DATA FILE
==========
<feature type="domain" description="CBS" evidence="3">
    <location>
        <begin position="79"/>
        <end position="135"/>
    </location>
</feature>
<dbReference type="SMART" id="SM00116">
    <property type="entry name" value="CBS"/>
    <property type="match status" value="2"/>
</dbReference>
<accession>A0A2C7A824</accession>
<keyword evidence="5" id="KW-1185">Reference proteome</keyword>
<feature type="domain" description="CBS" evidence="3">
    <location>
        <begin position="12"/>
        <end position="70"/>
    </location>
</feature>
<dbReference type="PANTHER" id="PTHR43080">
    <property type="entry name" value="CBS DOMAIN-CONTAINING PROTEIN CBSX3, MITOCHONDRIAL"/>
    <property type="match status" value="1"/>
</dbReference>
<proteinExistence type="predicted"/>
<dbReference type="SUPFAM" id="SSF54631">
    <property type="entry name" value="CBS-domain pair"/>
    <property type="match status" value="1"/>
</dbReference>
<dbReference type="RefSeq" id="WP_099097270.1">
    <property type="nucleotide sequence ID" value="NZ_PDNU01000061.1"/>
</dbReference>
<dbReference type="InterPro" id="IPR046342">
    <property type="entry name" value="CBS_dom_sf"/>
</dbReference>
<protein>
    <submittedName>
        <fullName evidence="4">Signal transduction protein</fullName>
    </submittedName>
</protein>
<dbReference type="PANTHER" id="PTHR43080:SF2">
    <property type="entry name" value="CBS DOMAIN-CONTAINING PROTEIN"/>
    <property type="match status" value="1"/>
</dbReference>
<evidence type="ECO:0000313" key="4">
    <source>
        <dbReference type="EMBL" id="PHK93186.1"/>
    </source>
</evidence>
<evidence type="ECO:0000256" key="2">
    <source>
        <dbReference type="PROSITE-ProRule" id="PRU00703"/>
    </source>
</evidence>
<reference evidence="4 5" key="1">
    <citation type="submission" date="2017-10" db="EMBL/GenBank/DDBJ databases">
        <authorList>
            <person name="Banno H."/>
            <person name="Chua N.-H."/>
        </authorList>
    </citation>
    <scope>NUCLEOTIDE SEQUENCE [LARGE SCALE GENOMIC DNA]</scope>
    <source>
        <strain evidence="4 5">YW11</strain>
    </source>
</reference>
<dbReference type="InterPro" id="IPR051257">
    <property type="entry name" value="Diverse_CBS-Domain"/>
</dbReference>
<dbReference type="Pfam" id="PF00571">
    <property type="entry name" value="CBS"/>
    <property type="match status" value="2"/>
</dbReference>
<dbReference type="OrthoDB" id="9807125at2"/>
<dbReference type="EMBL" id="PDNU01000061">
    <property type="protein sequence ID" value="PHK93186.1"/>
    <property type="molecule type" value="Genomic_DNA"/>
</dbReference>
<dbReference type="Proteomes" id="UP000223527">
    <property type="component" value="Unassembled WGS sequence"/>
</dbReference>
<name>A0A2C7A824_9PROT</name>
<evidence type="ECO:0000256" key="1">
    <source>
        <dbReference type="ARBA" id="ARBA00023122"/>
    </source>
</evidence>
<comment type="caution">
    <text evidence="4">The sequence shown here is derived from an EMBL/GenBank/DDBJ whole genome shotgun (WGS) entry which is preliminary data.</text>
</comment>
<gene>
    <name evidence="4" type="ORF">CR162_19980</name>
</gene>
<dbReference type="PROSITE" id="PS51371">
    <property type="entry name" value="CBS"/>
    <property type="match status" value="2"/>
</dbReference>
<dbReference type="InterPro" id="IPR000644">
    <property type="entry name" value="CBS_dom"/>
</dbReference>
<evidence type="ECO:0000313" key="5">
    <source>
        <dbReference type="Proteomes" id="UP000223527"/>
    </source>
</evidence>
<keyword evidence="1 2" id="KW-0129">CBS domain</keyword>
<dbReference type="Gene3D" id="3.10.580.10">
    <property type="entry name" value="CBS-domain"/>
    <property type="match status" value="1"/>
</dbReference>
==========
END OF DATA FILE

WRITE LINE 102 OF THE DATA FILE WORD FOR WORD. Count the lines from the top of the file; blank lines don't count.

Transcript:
    </source>